Does Empathy Pay? Evidence on Empathy and Salaries of Recent College Graduates
Linda Kamas () and
Anne Preston ()
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Linda Kamas: Santa Clara University
Anne Preston: Haverford College
Journal of Labor Research, 2020, vol. 41, issue 1, No 6, 169-188
Abstract This paper examines linkages between empathy and salaries of recent college graduates. While it has been suggested that greater empathy enhances performance because empathic individuals work well with others and are good leaders, it is also possible that they will be less productive due to lower motivation to compete for pecuniary rewards or because they are considered to be too accommodating. Also, more empathic individuals may choose occupations that are more socially oriented and less well paid. We find a large, significant negative relationship between empathy and earnings for both men and women. While we cannot pinpoint the cause for this strong correlation or reach conclusions about causation, we find that empathic individuals choose college majors and sectors of employment that pay less. However, gender, major, and sector together do not account for the full negative relationship between empathy and salaries. While it seems likely that preferences lead more empathic people to choose lower paying occupations, we cannot eliminate the possibility that greater empathy has a negative effect on productivity.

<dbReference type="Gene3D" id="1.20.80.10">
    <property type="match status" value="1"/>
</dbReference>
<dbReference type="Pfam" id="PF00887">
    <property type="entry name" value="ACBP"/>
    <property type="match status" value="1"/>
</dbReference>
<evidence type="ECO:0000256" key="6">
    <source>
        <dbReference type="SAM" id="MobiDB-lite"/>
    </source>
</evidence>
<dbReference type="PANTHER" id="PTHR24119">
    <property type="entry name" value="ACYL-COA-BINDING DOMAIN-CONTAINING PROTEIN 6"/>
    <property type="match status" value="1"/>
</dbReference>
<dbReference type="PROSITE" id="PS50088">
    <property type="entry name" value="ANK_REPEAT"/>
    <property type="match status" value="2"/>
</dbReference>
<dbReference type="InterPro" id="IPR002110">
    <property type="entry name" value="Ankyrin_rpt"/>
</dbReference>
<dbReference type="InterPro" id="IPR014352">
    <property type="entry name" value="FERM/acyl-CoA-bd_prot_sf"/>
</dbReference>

Keywords: Empathy; Earnings; Personality; Prosocial (search for similar items in EconPapers)
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Persistent link: https://EconPapers.repec.org/RePEc:spr:jlabre:v:41:y:2020:i:1:d:10.1007_s12122-020-09298-0
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